Received 30 May 2013
The title molecular salt, C7H9N2+.C8H7O3-, was synthesized by reaction between benzamidine (benzenecarboximidamide) and 2-methoxybenzoic acid. In the cation, the amidinium group has two similar C-N bonds [1.3070 (17) and 1.3145 (16) Å] and is almost coplanar with the benzene ring, making a dihedral angle of 5.34 (12)°. In the anion, the methoxy substituent forces the carboxylate group to be twisted by 69.45 (6)° with respect to the plane of the aromatic fragment. In the crystal, the components are connected by two N+-HO- (±)CAHB (charge-assisted hydrogen bonds), forming centrosymmetric ionic dimers with graph-set motif R22(8). These ionic dimers are then joined in ribbons running along the b-axis direction by another R42(8) motif involving the remaining N+-HO- hydrogen bonds. Remarkably, at variance with the well known carboxylic dimer R22(8) motif, the carboxylate-amidinium pair is not planar, the dihedral angle between the planes defined by the CN2+ and CO2- atoms being 18.57 (12)°.
For the biological and pharmacological relevance of benzamidine, see: Powers & Harper (1999). For structural analysis of proton-transfer adducts containing molecules of biological interest, see: Portalone (2010, 2013). For the supramolecular association in proton-transfer adducts containing benzamidinium cations, see: Portalone (2010, 2012, 2013); Irrera & Portalone (2012, 2013); Irrera et al. (2012). For 2-methoxybenzoic acid derivatives, see: Portalone (2011). For hydrogen-bond motifs, see: Bernstein et al. (1995).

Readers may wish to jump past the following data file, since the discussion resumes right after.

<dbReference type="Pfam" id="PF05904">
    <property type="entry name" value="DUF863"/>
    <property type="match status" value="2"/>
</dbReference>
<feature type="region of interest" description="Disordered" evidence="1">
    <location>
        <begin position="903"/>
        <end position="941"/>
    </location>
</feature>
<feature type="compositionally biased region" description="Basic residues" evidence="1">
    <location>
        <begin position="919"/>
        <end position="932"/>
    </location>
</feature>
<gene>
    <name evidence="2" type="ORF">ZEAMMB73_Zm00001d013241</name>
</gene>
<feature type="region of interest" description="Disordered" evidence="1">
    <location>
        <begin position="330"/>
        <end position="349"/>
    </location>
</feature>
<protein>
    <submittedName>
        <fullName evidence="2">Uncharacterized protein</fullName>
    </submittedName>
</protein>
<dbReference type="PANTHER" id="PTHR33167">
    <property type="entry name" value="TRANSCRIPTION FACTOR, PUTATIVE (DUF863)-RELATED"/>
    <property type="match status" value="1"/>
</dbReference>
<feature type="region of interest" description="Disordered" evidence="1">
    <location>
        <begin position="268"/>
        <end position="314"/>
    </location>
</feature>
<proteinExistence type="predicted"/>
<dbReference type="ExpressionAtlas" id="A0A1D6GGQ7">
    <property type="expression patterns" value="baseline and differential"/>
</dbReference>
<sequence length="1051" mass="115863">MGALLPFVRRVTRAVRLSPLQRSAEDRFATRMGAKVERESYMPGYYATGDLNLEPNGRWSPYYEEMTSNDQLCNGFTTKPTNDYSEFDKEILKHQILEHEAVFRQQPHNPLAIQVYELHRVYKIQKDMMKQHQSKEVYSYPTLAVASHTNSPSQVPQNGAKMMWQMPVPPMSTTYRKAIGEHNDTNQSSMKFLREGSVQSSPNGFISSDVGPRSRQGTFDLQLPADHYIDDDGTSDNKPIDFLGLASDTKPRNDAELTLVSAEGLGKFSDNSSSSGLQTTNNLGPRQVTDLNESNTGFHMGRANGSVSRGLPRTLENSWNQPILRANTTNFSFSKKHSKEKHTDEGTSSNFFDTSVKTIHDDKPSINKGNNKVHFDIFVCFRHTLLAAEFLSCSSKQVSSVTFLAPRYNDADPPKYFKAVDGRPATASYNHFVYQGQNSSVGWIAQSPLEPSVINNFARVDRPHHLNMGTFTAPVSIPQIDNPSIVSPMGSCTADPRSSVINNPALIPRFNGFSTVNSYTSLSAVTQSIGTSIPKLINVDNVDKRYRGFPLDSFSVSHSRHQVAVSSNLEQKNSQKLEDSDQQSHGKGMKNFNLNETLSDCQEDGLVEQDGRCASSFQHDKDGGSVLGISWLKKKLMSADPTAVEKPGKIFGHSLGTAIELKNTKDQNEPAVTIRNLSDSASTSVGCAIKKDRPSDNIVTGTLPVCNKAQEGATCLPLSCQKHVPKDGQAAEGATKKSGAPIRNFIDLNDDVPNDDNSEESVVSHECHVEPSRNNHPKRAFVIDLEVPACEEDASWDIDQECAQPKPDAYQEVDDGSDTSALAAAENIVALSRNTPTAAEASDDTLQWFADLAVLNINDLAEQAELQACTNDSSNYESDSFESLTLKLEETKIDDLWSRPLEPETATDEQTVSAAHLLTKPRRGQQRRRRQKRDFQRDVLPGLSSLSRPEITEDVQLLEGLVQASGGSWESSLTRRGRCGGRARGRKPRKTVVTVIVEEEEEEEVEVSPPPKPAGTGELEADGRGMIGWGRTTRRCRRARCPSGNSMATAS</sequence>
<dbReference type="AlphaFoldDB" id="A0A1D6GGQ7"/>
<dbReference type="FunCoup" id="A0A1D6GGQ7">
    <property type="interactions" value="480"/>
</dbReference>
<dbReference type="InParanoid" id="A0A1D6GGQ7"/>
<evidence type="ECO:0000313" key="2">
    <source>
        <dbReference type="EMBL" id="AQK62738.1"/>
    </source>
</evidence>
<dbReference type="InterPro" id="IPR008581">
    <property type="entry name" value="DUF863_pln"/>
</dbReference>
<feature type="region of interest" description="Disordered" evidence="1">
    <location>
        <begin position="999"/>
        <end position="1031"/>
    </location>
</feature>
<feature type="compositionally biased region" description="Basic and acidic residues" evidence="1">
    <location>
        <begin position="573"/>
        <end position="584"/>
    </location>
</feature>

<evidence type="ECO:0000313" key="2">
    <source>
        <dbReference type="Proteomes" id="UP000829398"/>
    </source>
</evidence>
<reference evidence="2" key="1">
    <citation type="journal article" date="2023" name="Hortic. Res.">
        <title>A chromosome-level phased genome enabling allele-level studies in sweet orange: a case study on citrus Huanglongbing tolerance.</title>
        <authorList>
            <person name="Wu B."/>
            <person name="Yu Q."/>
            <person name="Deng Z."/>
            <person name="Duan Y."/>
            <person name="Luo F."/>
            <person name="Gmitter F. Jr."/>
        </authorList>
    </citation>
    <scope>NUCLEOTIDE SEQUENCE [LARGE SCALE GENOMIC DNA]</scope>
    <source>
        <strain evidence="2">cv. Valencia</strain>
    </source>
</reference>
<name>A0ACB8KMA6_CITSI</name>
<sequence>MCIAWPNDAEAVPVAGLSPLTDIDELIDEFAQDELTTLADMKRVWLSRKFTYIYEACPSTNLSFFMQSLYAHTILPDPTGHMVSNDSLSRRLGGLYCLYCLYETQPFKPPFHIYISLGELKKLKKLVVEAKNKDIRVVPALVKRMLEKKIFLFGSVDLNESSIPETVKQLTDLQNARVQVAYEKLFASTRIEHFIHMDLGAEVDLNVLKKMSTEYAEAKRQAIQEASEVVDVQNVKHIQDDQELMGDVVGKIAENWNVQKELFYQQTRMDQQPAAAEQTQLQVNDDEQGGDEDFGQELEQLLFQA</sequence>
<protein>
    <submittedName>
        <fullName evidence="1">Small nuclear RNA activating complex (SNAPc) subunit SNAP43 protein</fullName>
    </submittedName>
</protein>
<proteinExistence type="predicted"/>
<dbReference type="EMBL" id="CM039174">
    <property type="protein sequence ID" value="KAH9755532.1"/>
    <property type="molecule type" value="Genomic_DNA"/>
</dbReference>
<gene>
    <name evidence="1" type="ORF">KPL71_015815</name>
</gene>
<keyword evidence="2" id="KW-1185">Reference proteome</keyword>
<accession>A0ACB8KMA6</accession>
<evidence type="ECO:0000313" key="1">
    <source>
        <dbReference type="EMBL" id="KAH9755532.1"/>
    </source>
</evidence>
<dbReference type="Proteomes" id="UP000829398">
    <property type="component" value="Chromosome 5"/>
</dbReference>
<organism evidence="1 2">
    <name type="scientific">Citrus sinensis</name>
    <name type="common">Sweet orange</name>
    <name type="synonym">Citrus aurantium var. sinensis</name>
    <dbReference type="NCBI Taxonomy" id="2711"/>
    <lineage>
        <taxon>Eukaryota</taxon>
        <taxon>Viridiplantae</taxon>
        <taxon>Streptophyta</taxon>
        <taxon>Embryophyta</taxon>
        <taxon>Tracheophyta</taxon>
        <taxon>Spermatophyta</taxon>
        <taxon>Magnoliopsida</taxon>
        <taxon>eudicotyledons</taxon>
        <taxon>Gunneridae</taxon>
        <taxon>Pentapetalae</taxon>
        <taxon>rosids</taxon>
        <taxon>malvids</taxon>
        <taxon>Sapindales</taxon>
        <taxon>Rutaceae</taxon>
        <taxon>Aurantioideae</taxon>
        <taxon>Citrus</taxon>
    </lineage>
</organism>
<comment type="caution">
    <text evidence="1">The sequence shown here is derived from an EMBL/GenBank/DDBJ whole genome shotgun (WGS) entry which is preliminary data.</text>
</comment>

Data collection: CrysAlis PRO (Agilent, 2011); cell refinement: CrysAlis PRO; data reduction: CrysAlis PRO; program(s) used to solve structure: SIR97 (Altomare et al., 1999); program(s) used to refine structure: SHELXL97 (Sheldrick, 2008); molecular graphics: ORTEP-3 for Windows (Farrugia, 2012); software used to prepare material for publication: WinGX (Farrugia, 2012).
Supplementary data and figures for this paper are available from the IUCr electronic archives (Reference: NK2209 ).
Agilent (2011). CrysAlis PRO. Agilent Technologies Ltd, Abingdon, England.
Altomare, A., Burla, M. C., Camalli, M., Cascarano, G. L., Giacovazzo, C., Guagliardi, A., Moliterni, A. G. G., Polidori, G. & Spagna, R. (1999). J. Appl. Cryst. 32, 115-119.
Bernstein, J., Davis, R. E., Shimoni, L. & Chang, N.-L. (1995). Angew. Chem. Int. Ed. Engl. 34, 1555-1573.
Farrugia, L. J. (2012). J. Appl. Cryst. 45, 849-854.
Irrera, S., Ortaggi, G. & Portalone, G. (2012). Acta Cryst. C68, o447-o451.
Irrera, S. & Portalone, G. (2012). Acta Cryst. E68, o3083.
Irrera, S. & Portalone, G. (2013). Acta Cryst. E69, o56.
Portalone, G. (2010). Acta Cryst. C66, o295-o301.
Portalone, G. (2011). Acta Cryst. E67, o3394-o3395.
Portalone, G. (2012). Acta Cryst. E68, o268-o269.
Portalone, G. (2013). Acta Cryst. E69, o14-o15.
Powers, J. C. & Harper, J. W. (1999). Proteinase inhibitors, edited by A. J. Barrett & G. Salvesen, pp. 55-152. Amsterdam: Elsevier.
Sheldrick, G. M. (2008). Acta Cryst. A64, 112-122.